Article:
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01.12.2015 | Research article | Ausgabe 1/2015 Open Access

BMC Musculoskeletal Disorders 1/2015

The design evolution of interbody cages in anterior cervical discectomy and fusion: a systematic review

BMC Musculoskeletal Disorders > Ausgabe 1/2015
Elizabeth Chong, Matthew H Pelletier, Ralph J Mobbs, William R Walsh
Wichtige Hinweise

Electronic supplementary material

The online version of this article (doi:10.​1186/​s12891-015-0546-x) contains supplementary material, which is available to authorized users.

Competing interests

The authors declare that they have no competing interests.

Authors’ contributions

EC performed systematic search strategy and selected full articles for review and wrote the first draft. MP supervised systematic review and reviewed selected articles for review and contributed to manuscript preparation. RM conceptualised the review, supervised systematic review and contributed to manuscript preparation. WW supervised systematic review and contributed to manuscript preparation. All authors read and approved the final manuscript.



Anterior cervical discectomy with fusion is a common surgical procedure for patients experiencing pain and/or neurological deficits due to cervical spondylosis. Although iliac crest bone graft remains the gold standard today, the associated morbidity has inspired the search for alternatives, including allograft, synthetic and factor/cell-based grafts; and has further led to a focus on cage fusion technology. Compared to their graft counterparts, cage interbody implants have enhanced biomechanical properties, with designs constantly improving to maximise biocompatibility and osseointegration. We present a systematic review examining the historical progress of implant designs and performance, as well as an update on the currently available designs, and the potential future of cervical interbody implants.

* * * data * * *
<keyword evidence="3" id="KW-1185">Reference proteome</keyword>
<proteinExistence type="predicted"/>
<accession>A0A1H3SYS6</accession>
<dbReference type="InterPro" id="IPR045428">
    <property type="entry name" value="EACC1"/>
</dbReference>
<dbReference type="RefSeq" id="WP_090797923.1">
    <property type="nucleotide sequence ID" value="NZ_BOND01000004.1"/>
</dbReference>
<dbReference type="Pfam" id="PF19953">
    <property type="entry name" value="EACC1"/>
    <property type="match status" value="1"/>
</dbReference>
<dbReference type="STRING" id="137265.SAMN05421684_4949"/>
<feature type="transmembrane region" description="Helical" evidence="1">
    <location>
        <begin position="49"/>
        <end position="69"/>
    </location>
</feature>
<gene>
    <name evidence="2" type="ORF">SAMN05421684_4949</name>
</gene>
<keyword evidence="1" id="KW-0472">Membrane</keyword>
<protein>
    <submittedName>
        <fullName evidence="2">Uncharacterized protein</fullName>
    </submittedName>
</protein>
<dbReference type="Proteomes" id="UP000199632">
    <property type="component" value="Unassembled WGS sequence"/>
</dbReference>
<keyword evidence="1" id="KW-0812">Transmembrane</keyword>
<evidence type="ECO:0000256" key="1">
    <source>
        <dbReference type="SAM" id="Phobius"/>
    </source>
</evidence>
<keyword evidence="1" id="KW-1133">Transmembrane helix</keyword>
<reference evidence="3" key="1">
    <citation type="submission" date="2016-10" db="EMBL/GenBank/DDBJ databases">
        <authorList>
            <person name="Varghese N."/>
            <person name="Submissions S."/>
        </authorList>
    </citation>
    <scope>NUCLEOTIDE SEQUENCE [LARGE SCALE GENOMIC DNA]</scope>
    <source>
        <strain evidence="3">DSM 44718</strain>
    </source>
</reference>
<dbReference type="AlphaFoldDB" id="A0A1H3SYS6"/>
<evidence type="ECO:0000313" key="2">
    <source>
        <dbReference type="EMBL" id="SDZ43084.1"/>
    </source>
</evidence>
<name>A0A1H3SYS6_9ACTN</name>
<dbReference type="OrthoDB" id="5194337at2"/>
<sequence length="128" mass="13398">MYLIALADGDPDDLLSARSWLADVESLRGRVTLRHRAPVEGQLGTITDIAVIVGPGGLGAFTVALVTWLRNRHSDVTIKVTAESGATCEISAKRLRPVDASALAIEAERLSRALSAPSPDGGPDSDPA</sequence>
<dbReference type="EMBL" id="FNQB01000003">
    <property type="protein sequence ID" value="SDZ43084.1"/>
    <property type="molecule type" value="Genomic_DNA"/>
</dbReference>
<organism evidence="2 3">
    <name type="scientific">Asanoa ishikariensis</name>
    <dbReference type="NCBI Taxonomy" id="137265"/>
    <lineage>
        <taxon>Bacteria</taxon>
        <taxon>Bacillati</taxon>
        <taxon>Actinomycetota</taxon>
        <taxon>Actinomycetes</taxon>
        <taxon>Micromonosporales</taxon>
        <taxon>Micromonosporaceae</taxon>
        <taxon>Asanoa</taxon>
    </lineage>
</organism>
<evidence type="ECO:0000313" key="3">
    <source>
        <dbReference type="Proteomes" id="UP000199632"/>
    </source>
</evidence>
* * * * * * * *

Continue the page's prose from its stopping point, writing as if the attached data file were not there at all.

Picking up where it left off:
We performed a systematic review using the keywords “cervical fusion implant design”, with no limits on year of publication. Databases used were PubMed, Medline, Embase and Cochrane. In addition, the search was extended to the reference lists of selected articles.


180 articles were reviewed and 64 articles were eligible for inclusion. Exclusion criteria were based around study design, implant information and patient cohorts. The evolution of cage implant design has been shaped by improved understanding of ideal anatomy, progress in materials research and continuing experimentation of structural design. Originally, designs varied primarily in their choice of structure, however long-term studies have displayed the overall advantages of non-threaded, wedge shaped cages in complementing healthy anatomical profiles, and thus focus has shifted to refining material utilisation and streamlining anterior fixation.


Evolution of design has been dramatic over the past decades; however an ideal cage design has yet to be realised. Current research is focusing on the promotion of osseointegration through bioactiviation of surface materials, as well as streamlining anterior fixation with the introduction of integrated screws and zero profile designs. Future designs will benefit from a combination of these advances in order to achieve ideal disc heights, cervical alignments and fusions.
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